Chileans take their sandwiches – or rather sánguches – pretty seriously. There’s a whole range of nationally-specific sandwiches, some named after former presidents and all made with uniquely Chilean breads, that you can eat in just about any cafe in Santiago. People are partisans of their favourites and will go a long way to get the best ave palta (chicken and avocado) or barros luco (steak and cheese). They sound simple, but something about the bread, the local cheese, the amazing avocados and the ají chilies elevates these sandwiches to more than the sum of their parts. The most exciting Chilean sandwich of all is the chacarero, consisting of thinly sliced beef, avocado, tomatoes, green beans and ají. It might not (yet) have the international recognition of the bánh mì, the torta or the croque monsieur, but the chacarero deserves to take its place in the roster of the world’s truly great sandwiches.
Oddly enough, the first chacarero I had wasn’t in Chile but in Boston. There’s a hole in the wall place in Downtown Crossing that serves nothing but chacareros, run by a Chilean immigrant who clearly knows a gap in the market when he sees one. But my real introduction to the world of the chacarero was visiting Santiago with Mr Lemur, who is Chilean and thus feels very strongly about his national cuisine. (If I ever make the mistake of asking what he wants to eat, the answer will always be chacarero. I think he views the sánguche as a basic food group.) As we visited different neighbourhoods in Santiago, I began to suspect that tourist sites were less of an organising principle than sandwich cafes. We compared chacareros in chic Providencia, in an American-style shopping mall, and my favourite version at the Bar Inglés, near La Moneda. A major difference is the bread used, and the diner is sometimes given a choice among molde (sliced bread), frica (soft roll), or occasionally marraqueta (kind of like a Portuguese roll). I like the frica best, but it’s hard to replicate outside of Chile, so sliced bread is a good choice if you’re making your own.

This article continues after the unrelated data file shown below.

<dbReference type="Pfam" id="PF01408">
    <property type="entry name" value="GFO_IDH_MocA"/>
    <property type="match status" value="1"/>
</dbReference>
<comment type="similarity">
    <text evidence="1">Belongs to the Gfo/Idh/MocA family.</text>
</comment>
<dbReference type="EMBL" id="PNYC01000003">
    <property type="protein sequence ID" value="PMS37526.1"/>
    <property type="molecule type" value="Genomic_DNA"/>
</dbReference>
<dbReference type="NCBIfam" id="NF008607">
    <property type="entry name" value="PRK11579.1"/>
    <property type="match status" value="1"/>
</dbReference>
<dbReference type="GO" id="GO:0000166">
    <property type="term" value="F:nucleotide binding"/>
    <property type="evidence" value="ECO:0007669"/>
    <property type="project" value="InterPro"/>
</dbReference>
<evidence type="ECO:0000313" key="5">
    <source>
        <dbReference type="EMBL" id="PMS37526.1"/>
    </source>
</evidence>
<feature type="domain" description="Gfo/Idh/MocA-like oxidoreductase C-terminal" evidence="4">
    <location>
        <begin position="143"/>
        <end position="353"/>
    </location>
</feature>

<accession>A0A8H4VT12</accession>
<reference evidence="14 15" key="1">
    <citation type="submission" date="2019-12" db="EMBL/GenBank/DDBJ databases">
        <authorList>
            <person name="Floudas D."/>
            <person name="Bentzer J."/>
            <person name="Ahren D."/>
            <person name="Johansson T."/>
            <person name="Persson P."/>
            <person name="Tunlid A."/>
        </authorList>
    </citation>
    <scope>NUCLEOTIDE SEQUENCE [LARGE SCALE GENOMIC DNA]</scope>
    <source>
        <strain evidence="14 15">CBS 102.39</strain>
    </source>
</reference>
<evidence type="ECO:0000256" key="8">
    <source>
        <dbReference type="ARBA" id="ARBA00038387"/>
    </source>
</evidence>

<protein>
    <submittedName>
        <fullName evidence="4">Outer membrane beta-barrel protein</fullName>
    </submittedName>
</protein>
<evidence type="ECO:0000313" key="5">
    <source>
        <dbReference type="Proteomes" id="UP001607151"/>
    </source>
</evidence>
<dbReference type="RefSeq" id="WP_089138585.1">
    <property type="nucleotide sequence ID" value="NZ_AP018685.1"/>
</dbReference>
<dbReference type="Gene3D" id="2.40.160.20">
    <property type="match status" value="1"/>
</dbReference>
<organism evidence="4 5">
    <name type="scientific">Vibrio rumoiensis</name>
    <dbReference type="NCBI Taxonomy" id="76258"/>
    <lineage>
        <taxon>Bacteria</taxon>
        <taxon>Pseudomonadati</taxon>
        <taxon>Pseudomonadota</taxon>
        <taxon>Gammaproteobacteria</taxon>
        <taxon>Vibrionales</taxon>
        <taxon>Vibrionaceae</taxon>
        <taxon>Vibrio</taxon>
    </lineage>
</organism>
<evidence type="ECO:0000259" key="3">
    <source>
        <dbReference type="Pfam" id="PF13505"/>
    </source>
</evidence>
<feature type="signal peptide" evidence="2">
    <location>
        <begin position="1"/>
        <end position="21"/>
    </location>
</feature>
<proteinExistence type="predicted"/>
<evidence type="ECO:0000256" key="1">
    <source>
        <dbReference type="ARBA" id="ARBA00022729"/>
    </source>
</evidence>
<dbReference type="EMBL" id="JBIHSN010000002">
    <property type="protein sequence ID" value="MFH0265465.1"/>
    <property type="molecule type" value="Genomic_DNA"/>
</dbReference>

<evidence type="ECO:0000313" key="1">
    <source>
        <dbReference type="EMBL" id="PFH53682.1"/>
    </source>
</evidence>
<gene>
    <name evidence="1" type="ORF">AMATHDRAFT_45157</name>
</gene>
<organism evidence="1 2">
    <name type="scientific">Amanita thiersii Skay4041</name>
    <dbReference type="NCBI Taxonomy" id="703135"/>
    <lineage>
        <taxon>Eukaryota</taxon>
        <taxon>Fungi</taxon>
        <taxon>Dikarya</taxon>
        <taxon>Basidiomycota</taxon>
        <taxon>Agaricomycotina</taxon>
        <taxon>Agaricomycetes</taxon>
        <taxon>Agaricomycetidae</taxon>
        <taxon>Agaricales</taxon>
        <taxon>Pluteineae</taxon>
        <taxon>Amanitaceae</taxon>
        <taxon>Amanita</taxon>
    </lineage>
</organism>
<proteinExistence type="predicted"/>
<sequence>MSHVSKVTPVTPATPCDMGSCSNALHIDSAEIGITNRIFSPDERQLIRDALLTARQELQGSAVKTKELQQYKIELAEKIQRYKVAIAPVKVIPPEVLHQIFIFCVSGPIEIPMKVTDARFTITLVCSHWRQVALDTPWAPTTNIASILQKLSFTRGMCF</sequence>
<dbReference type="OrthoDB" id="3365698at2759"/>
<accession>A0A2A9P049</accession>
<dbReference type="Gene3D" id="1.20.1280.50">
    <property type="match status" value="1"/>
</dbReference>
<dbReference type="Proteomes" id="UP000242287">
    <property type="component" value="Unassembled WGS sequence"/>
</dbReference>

The chacarero is obviously pretty easy to make, and the only real questions are which bread to use, which cut of beef, and which chiles. You can experience meat slide if you’re not careful so you don’t want beef that’s at all tough. I’ve used flank steak to good effect and also sirloin, but regardless of cut, you want to ask your butcher to slice the beef very thin. For a vegetarian version, you can just leave out the meat and still have a rocking sandwich. It would be pretty good with a fried portabella too. Bread is a little harder to replicate. I’ve found that a British soft roll is a decent replacement for frica, though ideally not the floury kind. A sourdough or chewy wholemeal loaf works well for the molde version. Burger baps are a bit too mealy, though, and baguettes can be too crusty. Lastly, the hot sauce: Chilean ají is not especially spicy but it is usually chopped fresh, which makes a brightly flavoured condiment. You could use a serrano or jalapeño instead, but since I didn’t have actual ají, I used sriracha, which is about the same spiciness level.
- 1 sirloin steak, sliced thin
- olive oil
- 1/2 tsp paprika
- 1 clove garlic
- large handful green beans
- 2 small tomatoes
- 1 avocado
- a squeeze of lemon
- small handful cilantro
- hot sauce
- sourdough bread
Crush the garlic and mix with a glug of olive oil, the paprika, and a good pinch of salt. Marinade the meat for 30 minutes. Meanwhile, boil the green beans till tender and then julienne. Put them in a bowl and mix with some oil and salt. Slice the tomato and salt it too.
Fry the steak in a nonstick pan for a minute on each side, or until done as you like it. Cut into 1 inch slices. Toast the bread. Mash the avocado into a spread and add salt and a little lemon juice.
To assemble the sandwich, spread a slice of bread generously with avocado, then layer on steak, tomatoes, and green beans. Top with cilantro leaves and hot sauce. Enjoy your entry into the wonderful world of the Chilean sánguche…